The experience taught me much about the power of the written word. Importantly, the principles I acquired also had a strong influence on the way I wrote for business.

Principles for effective business writing

1. Search and strip

Time is precious. Readers (be they customers, suppliers and/or staff) are increasingly impatient and want you (the writer) to get to the point quickly.

Much like a chef reduces a sauce to create a richer flavour, the writer should strive to remove all unnecessary words that add nothing to or mask the message.

In his superb book ‘Perfect Pitch’ Jon Steel uses Picasso’s love of sculpture to demonstrate the importance of only saying what needs to be said. Picasso, Steel tells us, declares to a studio visitor that he will “Sculpt a lion from a piece of rock”. When asked how, Picasso replies “I will remove every bit of stone that is not lion.” For more on this point, read Paul Graham’s ‘Writing Briefly’.

By applying this principle, written materials perform better. The trick is to ‘write for the reader’ so people receive relevant information quickly and in a manner that is easy to digest and act upon.

Hitchhiking provides an excellent example of this principle at work. The following sign communicates a message to the passing driver.







The second sign demonstrates how the same message can be conveyed with greater clarity and impact.








2. Simple and clear

Simplifying the message through removal of unnecessary text is crucial. But there are other ways to keep writing simple.

Unlike academic essays, there is no need to use flowery language and/or complex terms. Short, punchy sentences are typically more user-friendly and the reader is also attracted to bulleted lists rather than lengthy paragraphs.

Headlines and sub-headlines also break up the text and make it easier for the reader to scan and digest what is important to them. Easy-to-read fonts (point 11 and above) such as Ariel are also kinder on the eye.

3. Think about your language

It’s easy as a writer to fall into the trap of writing for yourself. And when the reader picks up on this (consciously and/or subconsciously) your work has less influence and impact.

For example, if you repeatedly start sentences with the words ‘I’ or ‘We’ then the reader senses the communication is about you rather than them. Far better to turn sentences around so they start with words like ‘You’ or ‘Your’; this way the reader is made to feel important.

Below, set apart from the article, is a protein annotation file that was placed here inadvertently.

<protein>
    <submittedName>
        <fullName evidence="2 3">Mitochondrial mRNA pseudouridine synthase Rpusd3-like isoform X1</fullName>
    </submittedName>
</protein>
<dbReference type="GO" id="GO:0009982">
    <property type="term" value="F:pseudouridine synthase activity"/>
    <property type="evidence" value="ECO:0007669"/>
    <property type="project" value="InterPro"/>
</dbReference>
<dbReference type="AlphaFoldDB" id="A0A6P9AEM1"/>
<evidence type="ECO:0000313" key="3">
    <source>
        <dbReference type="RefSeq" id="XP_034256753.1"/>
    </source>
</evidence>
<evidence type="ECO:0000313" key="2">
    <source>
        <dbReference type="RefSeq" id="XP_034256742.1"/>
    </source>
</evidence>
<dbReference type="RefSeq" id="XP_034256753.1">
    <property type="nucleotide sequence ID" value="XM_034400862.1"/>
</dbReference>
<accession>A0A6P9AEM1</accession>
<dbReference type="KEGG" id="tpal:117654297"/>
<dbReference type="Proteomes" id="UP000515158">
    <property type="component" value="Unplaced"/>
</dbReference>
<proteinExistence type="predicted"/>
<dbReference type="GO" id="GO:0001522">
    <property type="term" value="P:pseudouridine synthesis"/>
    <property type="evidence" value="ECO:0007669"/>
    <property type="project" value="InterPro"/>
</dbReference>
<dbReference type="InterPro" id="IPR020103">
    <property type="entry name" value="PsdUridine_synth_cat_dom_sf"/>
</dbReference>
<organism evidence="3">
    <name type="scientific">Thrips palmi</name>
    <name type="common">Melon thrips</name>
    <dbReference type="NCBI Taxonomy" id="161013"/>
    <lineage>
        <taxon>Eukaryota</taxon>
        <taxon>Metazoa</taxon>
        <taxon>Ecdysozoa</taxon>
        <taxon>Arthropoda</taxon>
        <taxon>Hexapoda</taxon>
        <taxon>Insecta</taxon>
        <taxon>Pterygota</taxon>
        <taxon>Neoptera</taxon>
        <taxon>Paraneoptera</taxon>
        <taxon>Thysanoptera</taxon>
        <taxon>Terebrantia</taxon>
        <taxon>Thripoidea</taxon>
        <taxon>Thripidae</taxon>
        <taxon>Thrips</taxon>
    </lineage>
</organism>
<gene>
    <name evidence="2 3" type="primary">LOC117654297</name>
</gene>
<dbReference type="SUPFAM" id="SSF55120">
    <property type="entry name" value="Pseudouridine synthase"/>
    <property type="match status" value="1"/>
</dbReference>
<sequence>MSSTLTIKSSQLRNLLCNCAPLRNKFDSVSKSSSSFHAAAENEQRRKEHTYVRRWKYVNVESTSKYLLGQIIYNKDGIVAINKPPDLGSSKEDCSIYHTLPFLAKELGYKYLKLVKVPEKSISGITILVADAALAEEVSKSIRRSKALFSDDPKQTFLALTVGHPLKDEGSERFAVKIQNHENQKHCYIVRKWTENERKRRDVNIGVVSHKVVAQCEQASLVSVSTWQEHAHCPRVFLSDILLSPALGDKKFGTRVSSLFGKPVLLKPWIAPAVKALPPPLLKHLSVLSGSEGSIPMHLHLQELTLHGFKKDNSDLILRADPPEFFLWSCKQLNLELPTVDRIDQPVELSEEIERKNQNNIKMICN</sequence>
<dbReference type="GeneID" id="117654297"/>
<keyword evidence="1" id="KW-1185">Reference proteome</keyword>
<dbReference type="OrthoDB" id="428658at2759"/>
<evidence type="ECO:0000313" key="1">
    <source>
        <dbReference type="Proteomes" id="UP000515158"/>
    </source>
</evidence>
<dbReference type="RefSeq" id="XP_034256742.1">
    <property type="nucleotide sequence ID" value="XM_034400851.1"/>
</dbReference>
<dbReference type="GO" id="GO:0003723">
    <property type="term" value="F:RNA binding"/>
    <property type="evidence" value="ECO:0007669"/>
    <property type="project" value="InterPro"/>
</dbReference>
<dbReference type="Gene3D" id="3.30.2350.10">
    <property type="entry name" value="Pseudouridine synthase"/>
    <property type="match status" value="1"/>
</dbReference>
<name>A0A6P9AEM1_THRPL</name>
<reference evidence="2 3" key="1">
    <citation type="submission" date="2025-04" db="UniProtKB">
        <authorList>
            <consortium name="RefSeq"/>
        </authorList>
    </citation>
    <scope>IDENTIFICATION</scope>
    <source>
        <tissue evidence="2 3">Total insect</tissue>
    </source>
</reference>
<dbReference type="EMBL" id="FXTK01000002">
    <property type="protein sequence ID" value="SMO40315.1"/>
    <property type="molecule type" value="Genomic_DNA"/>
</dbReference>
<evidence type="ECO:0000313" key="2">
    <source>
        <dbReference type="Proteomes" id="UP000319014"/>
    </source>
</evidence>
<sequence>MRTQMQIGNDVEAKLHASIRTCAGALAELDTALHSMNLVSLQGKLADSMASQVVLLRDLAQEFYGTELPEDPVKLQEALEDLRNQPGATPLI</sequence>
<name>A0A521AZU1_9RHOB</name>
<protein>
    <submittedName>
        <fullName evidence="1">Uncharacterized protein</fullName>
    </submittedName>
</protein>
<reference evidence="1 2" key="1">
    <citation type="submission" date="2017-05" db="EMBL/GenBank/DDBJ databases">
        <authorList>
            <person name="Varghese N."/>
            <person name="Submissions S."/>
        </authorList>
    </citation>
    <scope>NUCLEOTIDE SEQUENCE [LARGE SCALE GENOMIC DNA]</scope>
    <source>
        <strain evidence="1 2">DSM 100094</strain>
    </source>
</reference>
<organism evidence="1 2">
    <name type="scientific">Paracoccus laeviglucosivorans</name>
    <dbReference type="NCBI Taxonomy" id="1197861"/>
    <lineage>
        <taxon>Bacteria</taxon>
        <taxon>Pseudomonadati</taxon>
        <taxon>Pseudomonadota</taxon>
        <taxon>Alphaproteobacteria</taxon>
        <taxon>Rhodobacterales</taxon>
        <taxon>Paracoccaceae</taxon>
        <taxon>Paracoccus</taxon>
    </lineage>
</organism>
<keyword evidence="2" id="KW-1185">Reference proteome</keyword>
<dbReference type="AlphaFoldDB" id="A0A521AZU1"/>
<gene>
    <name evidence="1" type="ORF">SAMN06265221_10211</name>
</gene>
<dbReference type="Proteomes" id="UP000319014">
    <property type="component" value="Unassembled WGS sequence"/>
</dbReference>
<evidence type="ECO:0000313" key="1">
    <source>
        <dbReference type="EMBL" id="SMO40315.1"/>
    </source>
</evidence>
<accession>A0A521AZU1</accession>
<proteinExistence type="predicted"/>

Words at the end of a sentence are also well remembered; so wherever possible say something here that resonates with the reader. You’ll have probably guessed that the stuff about yourself goes to the middle of the sentence. This is called the 1.3.2 rule and here is an example of rewriting a sentence so that it has greatest impact on the reader:

“We thought you would like to know about our groundbreaking product that we have launched this week…”

Is better presented as…

“You’ll be pleased to hear that this week we launched our latest groundbreaking product…”

4. Unpacking

Another important issue is the manner in which a written message is conveyed to the reader. It’s not uncommon for people writing about their own products or services to lose their focus during the task. So always ask yourself, what is the objective of the piece you are writing and what do you want people to do as a result? Then stay focused.

If you’re creating marketing materials it’s critical to make the benefits of what you are offering very clear. For people to be persuaded by your writing they have to grasp quickly what is in it for them.

On that note, it’s important not to confuse features with benefits. Features simply highlight aspects of a product or service. Benefits communicate what a service or product does for the person reading the information.

5. Keep it personal

Finally, when writing, imagine the person that will read your work.

By writing for the individual (rather than a mass market) the text is able to convey greater empathy and understanding of the reader’s needs. Writing convincingly may require market research, but if you do your background work properly you are more likely to be able to write with authority and confidence.

A good example of personal writing that fully resonates with the reader is the postcard. The text which is typically written for one person is succinct, unstuffy and personal; most importantly perhaps, the reader enjoys receiving the information.

Key Learning Points: Entrepreneurs who are able to communicate effectively using the written word are more able to persuade and influence others. Use the tips presented in this post to advance your own writing.

How not to gamble on the horses

TruthSupermarket ‘thoroughbred’ Tesco had a nightmare over the horsemeat scandal.

Matters lurched south in January 2013 when the company took out full-page national ads apologising for its home-brand burger containing a reported 30% horsemeat. Then the public had to stomach the notion that consuming a ‘Spaghetti Western’ didn’t necessarily involve watching horses on the telly. And when Tesco thought the PR couldn’t get any worse, well it did.

On February 18th last year a Tesco delivery driver ran over and killed a horse in Warwickshire.

Why the stew?

Making Tesco the single mule for the hippophagy (horse-eating) mess is unfair. Organisations such as Findus and Birds Eye were implicated too; and according to BBC’s Panorama, less well-known distribution and food production companies spread right across Europe were entangled in what may have ultimately turned out to be a real health scare, and possibly worse.